Erie County, Pennsylvania Genealogy newspapers may contain genealogical value including obituaries, births, marriages, deaths, anniversaries, family gatherings, family travel, achievements, business notices, engagement information, and probate court proceedings.

To access newspapers, contact public libraries, historical/genealogical societies, college or university libraries, or state archives in the area where the newspaper was published.

For information on state-wide newspapers see Pennsylvania Newspapers

Newspapers of Erie County

Newspapers Available on Microfilm

Newspaper Indexes

Online Newspaper Abstracts


Obituaries are generally found in local newspapers where the person died. However, sometimes an obituary is found in the location from which he or she originated. To find an obituary, see the information under the Newspaper heading

Online Obituary Index

Online Obituary Abstracts

Obituary Excerpts and Extracts


Indentured Servants


Poorhouse, Almshouse

Probate Records

Probate matters in Erie County, Pennsylvania Genealogy are handled by the Orphans' Court and start when the county was created. To obtain original probate records, contact the Orphan's Court in the County Courthouse.

In addition to wills and administrations, the Orphans' Court also handles: audits of accounts of executors, administrators, trustees, and guardians; distribution of estates of decedents, incompetents, and minors; appointment and control of guardians; adoptions; appeals from the Register of Wills involving probate matters; inheritance tax appeals and various petitions and motions.

Online Probate Indexes

Online Probate Records

Original probate records for some Pennsylvania counties are available free online as digital images at The dates vary significantly for each county and not all counties are listed. Some counties may only have probate indexes. This Pennsylvania collection of images may be browsed through the links listed below:

Complete Collection:

Erie County only:

Original Probate Records on Microfilm

Additional Probate Indexes and Abstracts

Additional probate indexes or abstracts can sometimes be found using search phrases such as Erie County, Pennsylvania Genealogy probate wills in online catalogs like:




Erie County Courthouse
140 West 6th Street
Erie, PA 16501
Phone: 814-451-6260

Clerk of Courts (criminal records)
Room 103

Register of Wills and Clerk of Orphans' Court
Register of Wills, Room 122
Phone: 814-451-6260
Fax: 814-451-7010

Erie County Prothonotary
Erie County Courthouse, Room 120
Phone: 814–451-6250

Family History Centers

Family history centers provide one-on-one assistance and free access to premium genealogical websites. In addition, many centers have free how-to genealogy classes. See family history center for more information. Search the online FHC directory for a nearby family history center.Family History Centers (FHCs) are branches of the Family History Library in Salt Lake City, Utah, and are located all over the world. Their goal is to provide resources for family history research.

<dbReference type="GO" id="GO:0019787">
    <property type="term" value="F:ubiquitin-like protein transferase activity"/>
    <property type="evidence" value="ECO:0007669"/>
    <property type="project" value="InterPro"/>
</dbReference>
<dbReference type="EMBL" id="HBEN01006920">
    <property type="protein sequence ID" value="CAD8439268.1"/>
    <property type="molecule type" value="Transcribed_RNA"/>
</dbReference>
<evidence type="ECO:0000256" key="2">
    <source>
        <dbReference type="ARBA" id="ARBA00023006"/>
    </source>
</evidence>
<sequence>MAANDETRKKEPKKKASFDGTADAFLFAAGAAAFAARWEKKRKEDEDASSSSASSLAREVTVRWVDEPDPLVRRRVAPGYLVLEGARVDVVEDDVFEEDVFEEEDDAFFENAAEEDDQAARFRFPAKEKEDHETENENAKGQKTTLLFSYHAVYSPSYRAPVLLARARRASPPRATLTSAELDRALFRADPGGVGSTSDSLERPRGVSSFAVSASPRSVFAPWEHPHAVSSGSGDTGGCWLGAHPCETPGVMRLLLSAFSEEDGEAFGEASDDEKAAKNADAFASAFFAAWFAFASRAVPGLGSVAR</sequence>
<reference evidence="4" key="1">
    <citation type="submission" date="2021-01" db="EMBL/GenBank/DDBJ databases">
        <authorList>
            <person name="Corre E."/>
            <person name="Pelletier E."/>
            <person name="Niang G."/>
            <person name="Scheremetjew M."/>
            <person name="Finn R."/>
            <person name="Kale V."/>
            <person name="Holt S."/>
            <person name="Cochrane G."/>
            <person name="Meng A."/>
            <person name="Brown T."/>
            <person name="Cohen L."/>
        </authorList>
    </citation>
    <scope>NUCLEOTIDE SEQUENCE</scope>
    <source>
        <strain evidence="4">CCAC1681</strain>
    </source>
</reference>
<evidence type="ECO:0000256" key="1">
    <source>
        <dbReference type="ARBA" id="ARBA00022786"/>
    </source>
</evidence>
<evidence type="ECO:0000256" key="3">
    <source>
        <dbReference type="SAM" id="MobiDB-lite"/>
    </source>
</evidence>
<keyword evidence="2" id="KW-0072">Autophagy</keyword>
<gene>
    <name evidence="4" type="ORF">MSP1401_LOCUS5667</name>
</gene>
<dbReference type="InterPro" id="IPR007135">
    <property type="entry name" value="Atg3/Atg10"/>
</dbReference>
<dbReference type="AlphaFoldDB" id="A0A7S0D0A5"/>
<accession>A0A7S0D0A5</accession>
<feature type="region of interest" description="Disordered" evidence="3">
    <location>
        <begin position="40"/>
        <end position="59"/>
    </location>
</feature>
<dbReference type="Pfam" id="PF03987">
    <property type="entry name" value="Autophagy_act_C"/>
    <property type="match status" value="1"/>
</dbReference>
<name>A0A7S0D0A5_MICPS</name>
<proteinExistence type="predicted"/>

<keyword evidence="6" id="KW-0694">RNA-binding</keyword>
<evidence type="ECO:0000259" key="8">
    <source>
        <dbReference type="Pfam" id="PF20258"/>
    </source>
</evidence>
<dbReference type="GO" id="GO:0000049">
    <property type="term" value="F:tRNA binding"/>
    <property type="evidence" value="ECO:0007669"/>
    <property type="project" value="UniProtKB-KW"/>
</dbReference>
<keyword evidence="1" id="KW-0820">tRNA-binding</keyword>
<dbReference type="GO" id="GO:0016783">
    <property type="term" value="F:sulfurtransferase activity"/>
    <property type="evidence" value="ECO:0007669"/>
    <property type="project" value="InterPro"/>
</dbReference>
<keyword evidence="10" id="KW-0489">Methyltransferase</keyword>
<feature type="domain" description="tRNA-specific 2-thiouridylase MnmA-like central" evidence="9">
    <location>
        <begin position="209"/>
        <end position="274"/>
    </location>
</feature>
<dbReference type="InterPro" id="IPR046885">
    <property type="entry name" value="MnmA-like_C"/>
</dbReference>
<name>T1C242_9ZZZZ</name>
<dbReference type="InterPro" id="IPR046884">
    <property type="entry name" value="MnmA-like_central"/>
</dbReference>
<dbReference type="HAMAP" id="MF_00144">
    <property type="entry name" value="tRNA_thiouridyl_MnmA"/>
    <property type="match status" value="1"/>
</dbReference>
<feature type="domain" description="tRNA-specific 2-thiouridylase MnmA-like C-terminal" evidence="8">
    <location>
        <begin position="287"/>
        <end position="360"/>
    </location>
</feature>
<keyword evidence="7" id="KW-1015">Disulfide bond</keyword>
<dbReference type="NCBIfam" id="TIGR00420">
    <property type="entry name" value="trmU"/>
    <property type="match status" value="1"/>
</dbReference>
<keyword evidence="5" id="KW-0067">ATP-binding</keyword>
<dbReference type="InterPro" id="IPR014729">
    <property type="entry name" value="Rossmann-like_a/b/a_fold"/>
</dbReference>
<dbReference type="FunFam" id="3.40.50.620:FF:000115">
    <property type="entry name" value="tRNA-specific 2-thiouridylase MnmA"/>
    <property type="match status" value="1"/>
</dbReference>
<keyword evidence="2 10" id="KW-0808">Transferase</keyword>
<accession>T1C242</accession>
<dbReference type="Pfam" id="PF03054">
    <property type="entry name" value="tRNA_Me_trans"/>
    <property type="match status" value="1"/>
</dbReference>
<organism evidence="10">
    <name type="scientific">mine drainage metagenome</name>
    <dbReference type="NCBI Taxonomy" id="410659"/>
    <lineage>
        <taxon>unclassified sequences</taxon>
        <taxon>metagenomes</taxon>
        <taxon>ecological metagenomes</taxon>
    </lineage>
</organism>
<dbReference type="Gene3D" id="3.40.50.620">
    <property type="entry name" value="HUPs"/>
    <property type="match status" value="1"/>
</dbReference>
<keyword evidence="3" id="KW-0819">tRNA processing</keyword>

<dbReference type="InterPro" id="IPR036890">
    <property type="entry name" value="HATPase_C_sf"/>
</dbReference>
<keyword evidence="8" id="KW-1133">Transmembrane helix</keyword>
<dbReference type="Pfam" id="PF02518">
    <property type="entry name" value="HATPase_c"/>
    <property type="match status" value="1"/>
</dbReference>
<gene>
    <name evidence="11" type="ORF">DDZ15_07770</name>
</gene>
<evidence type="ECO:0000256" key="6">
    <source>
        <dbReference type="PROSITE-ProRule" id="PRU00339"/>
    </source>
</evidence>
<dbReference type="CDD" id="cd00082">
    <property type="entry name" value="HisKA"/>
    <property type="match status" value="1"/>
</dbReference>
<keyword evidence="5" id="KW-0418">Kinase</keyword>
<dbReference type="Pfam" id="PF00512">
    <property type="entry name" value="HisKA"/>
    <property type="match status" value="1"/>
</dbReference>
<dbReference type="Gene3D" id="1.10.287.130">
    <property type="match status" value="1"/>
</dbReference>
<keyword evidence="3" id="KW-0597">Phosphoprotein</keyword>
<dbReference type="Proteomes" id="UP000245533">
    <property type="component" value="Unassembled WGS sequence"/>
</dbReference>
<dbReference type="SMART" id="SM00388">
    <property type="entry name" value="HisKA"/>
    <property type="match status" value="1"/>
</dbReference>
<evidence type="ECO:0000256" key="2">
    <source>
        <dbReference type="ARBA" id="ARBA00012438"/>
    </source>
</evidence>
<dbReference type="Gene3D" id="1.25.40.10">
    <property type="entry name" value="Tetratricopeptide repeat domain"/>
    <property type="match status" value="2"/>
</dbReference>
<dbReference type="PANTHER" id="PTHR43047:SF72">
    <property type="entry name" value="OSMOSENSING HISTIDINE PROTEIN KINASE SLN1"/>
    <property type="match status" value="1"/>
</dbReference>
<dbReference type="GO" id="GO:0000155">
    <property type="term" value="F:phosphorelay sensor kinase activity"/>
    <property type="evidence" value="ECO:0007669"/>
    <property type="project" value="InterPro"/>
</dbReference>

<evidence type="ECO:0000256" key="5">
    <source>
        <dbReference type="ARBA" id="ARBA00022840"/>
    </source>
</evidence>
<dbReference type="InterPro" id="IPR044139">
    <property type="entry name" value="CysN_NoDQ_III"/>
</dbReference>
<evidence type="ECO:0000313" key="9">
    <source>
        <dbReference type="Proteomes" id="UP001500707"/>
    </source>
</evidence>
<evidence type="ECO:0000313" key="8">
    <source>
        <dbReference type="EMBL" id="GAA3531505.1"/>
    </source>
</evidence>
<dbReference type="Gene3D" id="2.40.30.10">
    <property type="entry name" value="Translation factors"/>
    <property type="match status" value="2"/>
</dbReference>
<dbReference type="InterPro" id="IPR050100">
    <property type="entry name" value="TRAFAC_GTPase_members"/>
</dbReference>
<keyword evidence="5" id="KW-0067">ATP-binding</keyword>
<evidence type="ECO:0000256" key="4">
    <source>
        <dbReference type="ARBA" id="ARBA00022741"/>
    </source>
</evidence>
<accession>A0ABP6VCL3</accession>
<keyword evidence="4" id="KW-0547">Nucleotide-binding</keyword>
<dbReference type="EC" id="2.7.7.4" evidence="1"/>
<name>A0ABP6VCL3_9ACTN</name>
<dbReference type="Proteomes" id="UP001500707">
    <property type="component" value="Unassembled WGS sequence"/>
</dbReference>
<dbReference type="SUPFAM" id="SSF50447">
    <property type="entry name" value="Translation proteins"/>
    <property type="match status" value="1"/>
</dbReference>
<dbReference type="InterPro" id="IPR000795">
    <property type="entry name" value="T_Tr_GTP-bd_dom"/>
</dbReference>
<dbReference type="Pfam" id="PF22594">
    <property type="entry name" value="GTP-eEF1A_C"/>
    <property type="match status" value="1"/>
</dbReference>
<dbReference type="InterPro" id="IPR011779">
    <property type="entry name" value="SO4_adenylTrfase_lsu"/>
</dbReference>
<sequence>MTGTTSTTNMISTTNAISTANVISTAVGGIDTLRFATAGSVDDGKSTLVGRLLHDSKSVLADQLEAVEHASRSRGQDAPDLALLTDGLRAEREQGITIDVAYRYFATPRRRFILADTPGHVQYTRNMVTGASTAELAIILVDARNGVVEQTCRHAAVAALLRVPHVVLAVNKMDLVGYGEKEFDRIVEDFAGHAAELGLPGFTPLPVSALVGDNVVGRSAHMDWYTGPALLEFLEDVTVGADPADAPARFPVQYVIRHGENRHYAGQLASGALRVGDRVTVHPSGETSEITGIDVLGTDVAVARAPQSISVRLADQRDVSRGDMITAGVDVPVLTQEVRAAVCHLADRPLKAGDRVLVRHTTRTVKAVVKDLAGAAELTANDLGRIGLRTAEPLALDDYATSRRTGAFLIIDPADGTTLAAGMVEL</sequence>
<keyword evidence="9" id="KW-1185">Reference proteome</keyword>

The main FHC for Erie County, Pennsylvania Genealogy is the Erie Pennsylvania Family History Center. For additional nearby Family History Centers, search online in the FHC directory.

The Erie County Public Library (Raymond M. Blasco, M.D. Memorial Library) allows patrons to view limited-access FamilySearch databases.


Erie County Public Library

The Erie County Public Library maintains a large collection of genealogical materials. The majority of this collection is housed in the Heritage Room on the second floor of the Blasco Memorial Library. The focus of this collection is Northwestern Pennsylvania and the tri-state area. An important part of their holdings are the obituary indexes that cover 1822 to the present. The Heritage Room has microfilm copies of the Erie newspapers, going back to 1820. They also have microfilm copies of the 1800 to 1930 censuses for Erie County and selected censuses for other Pennsylvania counties. Additionally the library has city directories for Erie beginning in 1853 and suburban directories beginning in 1957. The library subscribes to Library Edition and to HeritageQuest Online. The Blasco Memorial Library is located at 160 East Front St. Erie, PA 16507.


Erie Maritime Museum
150 East Front Street
Erie, PA 16507
Phone: 814-452-2744

Museum of Erie County History
419 State St.
Erie, PA 16501
Phone: 814-454-1813

The museum explores the history of Erie County from pre-settlement to today. The museum is housed in the Erie County History Center.

  • The ESGR through their volunteer research committee will perform some research requests.
  • A valuable tool that the ESGR provides on their website is a name index to the Keystone Kuzzins publication.


Vital Records

Vital records are kept by the County Orphan's Court. Between the years 1852-1855 Pennsylvania made a failed attempt to record birth, marriage and death events at the county level. There are no known vital records kept from that time period for Erie County. County marriage records were kept in earnest in 1885. Births and deaths, at the county level, were begun in 1893 and kept through 1905.